Newborns and Chronic Pain Study:
Pain during first days may lead to sensitivity as adult
By Jamie Talan, Staff Writer
Experiments on newborn animals suggest that chronic pain during the first days of life may result in permanent hypersensitivity to pain in adulthood, a finding that may have enormous implications for newborns undergoing rigorous medical procedures, scientists say.
M.A. Ruda and her colleagues at the National Institute of Dental and Craniofacial Research found that rat pups that received a painful stimulus that affected them for several days-a toxin injected into the hind paw-had a much more dramatic response to pain as adults. When the researcher looked at nerve fibers that extended from the once-injured paw to the spinal column, they found that the experimental animals had 20 percent more pain-fibers than the control animals, and that the fibers extended to areas along which pain fibers don't normally travel.
The fear, of course, is that in humans, similar changes occur in newborns exposed to chronic pain during medical procedures, or even religious circumcision sometimes done without local anesthesia.
"We have to pay attention to the amount of pain and tissue injury in the newborn," Ruda said. "These procedures may be creating a heightened sensitivity to pain that will last a lifetime." The results of their work appear in the latest issue of Science.
"The nervous system is very plastic during development," Ruda said.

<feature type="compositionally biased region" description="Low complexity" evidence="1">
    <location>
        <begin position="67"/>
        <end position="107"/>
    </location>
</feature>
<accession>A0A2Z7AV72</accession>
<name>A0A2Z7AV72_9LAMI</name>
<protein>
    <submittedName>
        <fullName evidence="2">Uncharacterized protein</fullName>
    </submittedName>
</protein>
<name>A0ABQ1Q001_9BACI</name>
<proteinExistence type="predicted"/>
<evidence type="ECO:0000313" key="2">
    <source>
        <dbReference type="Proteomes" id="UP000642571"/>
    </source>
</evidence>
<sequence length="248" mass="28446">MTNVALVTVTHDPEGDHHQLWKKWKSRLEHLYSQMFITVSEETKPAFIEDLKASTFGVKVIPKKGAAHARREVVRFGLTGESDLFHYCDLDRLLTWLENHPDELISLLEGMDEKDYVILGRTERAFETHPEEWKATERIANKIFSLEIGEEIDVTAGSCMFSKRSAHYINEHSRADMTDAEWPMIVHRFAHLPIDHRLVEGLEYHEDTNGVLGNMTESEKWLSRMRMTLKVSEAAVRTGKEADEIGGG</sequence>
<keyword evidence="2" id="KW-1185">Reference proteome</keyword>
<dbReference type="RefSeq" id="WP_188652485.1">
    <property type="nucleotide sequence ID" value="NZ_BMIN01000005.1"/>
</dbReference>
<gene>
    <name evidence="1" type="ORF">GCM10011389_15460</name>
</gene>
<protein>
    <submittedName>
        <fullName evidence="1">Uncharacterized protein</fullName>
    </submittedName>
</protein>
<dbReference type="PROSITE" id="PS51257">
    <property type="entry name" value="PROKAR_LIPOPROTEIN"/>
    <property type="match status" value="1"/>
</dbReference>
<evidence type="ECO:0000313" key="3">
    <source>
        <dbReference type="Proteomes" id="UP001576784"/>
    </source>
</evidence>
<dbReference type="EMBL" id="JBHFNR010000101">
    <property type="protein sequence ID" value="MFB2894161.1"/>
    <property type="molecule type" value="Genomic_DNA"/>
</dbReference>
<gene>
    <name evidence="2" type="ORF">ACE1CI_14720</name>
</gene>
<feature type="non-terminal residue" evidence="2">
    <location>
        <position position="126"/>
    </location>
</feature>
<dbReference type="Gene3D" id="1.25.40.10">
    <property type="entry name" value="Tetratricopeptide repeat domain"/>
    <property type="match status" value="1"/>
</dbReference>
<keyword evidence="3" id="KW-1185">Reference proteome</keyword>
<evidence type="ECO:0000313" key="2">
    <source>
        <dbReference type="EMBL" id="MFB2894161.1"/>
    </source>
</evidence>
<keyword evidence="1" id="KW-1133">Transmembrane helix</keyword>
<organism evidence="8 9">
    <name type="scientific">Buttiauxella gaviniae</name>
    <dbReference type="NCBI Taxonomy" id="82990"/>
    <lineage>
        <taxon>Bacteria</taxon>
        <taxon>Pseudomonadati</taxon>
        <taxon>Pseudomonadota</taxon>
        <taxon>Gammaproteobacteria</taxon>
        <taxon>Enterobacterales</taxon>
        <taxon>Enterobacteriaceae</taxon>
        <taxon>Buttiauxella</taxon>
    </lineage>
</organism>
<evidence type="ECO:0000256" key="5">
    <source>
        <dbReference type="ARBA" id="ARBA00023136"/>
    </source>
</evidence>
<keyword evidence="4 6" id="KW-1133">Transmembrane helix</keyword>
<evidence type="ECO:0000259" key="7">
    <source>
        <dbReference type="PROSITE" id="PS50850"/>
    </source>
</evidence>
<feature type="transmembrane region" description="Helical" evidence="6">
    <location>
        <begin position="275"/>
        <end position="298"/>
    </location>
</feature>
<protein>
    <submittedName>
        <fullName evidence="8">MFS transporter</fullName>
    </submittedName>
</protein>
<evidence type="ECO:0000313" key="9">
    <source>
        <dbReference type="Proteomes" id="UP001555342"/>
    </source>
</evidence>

"Atypical outside events [like chronic pain] can impact how the pain system is coming together." "The potential exists to teach the central nervous system a different response to pain," Ruda said.
Dr. Clifford Woolf, professor of anesthesia research at Harvard Medical School, said he is impressed by the federal study. "For a long time it was thought that newborns don't feel much pain, and the standard care was delivered without pain medicines. Things have changed somewhat. But this study suggests that pain during the newborn period can lead to lasting changes."
Woolf points to a study by British colleagues, published last year in the medical journal Lancet, who looked at the way 9-month-old children responded to booster vaccines. The only strong correlation to the child's hypersensitivity to pain, he said, was whether they had been circumcised.
Ruda wonders what effects repeated needle sticks to the heel in the newborn nursery might have on a child's developing nervous system. Her goal is to study newborns to figure out whether preemies or those who spend a lot of time undergoing medical procedures in the newborn nursery develop an exaggerated response to pain.
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